Poker – like stocks – is a game of people. As a result, the right strategy is not something absolute but dependent on the other players’ strategies. In other words, it’s a problem for Game Theory. If players are bad, you can simply play solid and wait for them to make mistakes. That worked quite well ten years ago – and it is still a viable strategy at the low ($1/$3) and medium stakes ($2/$5).
However, the level of play has improved dramatically over the last decade as more and more people have gotten serious about poker. As a result, the tight aggressive style no longer works at the higher levels of the game for the simple fact that too many players have mastered it. If five of the other players at the table are solid tight aggressive players, playing tight aggressive yourself doesn’t give you much of an edge.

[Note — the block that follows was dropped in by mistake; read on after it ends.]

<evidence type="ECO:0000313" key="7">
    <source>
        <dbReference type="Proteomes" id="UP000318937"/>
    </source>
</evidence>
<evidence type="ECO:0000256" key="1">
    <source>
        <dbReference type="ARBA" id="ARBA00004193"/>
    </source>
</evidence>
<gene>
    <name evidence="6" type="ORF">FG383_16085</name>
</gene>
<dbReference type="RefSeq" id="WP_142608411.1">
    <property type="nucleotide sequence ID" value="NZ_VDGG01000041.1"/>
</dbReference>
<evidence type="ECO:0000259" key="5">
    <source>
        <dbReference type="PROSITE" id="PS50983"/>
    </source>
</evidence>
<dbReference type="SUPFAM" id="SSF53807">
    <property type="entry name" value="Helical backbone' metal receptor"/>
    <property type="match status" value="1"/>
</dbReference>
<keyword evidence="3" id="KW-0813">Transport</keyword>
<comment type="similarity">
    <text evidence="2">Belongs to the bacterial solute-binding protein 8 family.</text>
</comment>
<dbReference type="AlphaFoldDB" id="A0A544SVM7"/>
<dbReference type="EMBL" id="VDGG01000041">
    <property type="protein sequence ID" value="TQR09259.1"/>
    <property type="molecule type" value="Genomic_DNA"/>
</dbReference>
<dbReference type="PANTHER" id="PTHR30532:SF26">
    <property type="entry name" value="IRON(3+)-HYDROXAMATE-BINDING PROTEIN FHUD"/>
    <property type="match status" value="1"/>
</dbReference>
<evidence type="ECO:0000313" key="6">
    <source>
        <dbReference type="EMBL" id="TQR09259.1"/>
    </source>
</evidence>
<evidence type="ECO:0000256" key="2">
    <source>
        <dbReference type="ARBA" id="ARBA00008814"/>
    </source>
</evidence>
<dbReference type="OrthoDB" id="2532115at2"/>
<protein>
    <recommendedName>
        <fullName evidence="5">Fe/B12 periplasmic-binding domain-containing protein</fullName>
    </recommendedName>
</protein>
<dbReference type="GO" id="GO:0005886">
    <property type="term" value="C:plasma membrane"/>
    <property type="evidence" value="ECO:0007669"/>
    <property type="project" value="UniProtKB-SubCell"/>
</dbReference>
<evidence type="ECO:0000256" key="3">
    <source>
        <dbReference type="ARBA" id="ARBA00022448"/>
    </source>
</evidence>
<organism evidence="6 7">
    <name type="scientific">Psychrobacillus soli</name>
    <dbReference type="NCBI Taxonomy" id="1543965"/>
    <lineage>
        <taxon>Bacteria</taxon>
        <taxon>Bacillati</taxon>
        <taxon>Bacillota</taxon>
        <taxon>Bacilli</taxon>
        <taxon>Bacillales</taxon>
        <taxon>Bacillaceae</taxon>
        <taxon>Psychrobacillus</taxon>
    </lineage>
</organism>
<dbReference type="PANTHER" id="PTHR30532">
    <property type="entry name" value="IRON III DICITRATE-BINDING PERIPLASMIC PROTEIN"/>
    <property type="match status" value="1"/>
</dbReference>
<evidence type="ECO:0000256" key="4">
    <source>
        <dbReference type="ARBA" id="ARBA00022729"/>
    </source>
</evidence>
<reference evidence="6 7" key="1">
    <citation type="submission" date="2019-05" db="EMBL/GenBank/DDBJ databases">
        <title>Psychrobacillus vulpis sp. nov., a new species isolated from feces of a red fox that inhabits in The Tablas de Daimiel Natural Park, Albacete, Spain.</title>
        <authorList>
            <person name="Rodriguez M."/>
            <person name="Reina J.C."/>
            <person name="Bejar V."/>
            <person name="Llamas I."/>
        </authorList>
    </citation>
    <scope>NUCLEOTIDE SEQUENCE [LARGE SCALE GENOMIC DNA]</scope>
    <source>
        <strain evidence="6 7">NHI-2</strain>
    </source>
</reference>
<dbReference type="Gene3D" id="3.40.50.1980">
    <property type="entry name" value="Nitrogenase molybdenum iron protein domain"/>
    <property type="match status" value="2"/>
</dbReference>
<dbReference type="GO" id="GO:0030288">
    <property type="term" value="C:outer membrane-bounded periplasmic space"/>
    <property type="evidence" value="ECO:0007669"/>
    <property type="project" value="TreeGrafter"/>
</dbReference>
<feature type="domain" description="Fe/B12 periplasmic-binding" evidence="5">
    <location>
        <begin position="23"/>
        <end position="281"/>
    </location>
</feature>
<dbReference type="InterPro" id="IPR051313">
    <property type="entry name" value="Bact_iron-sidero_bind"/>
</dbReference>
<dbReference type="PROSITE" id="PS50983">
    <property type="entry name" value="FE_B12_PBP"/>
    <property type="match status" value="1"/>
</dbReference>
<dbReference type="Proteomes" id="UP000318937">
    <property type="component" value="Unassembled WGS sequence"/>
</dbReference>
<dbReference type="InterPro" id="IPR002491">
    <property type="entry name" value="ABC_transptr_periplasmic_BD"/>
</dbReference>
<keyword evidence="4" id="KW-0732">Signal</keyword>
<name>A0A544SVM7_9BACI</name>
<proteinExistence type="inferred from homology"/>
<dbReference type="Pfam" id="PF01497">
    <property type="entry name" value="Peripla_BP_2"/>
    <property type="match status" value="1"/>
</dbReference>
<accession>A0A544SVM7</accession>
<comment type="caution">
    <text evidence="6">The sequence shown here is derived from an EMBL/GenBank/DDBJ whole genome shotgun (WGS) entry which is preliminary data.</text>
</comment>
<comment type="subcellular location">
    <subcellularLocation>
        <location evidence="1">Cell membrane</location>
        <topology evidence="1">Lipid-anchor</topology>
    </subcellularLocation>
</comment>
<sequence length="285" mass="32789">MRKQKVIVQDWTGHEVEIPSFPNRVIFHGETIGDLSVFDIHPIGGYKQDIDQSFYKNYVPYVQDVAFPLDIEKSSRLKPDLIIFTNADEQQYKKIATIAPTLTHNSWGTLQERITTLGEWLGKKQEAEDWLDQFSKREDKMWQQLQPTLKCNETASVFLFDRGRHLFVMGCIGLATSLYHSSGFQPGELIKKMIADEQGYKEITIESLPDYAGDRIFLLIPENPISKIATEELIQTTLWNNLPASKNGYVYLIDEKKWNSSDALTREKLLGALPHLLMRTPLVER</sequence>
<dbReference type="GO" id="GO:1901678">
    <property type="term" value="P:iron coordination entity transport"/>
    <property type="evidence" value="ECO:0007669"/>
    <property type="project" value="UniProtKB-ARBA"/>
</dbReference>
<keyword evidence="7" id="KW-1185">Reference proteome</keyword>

Now, instead of tailoring your strategy to exploit bad players, you have to tailor your strategy to exploit solid tight aggressive players. How do you do that? It’s actually quite easy. Tight aggressive players only bet aggressively when they have a big hand. Therefore, when they’re betting aggressively, get out of the way. However, if they’re playing more cautiously, they have a weak or at best moderately strong hand. In that case, you frequently want to be hyper aggressive regardless of your hand. That’s because you can get them to fold most of their holdings.
It’s like rock paper scissors. You need a different strategy to beat each type of player. And because the game has evolved and there are now far more solid tight aggressive players around – especially at the higher levels of the game – your strategy needs to evolve too. Of course, excellent players will adopt to your strategy and start to check their big hands in order to induce you to bluff. The game never ends…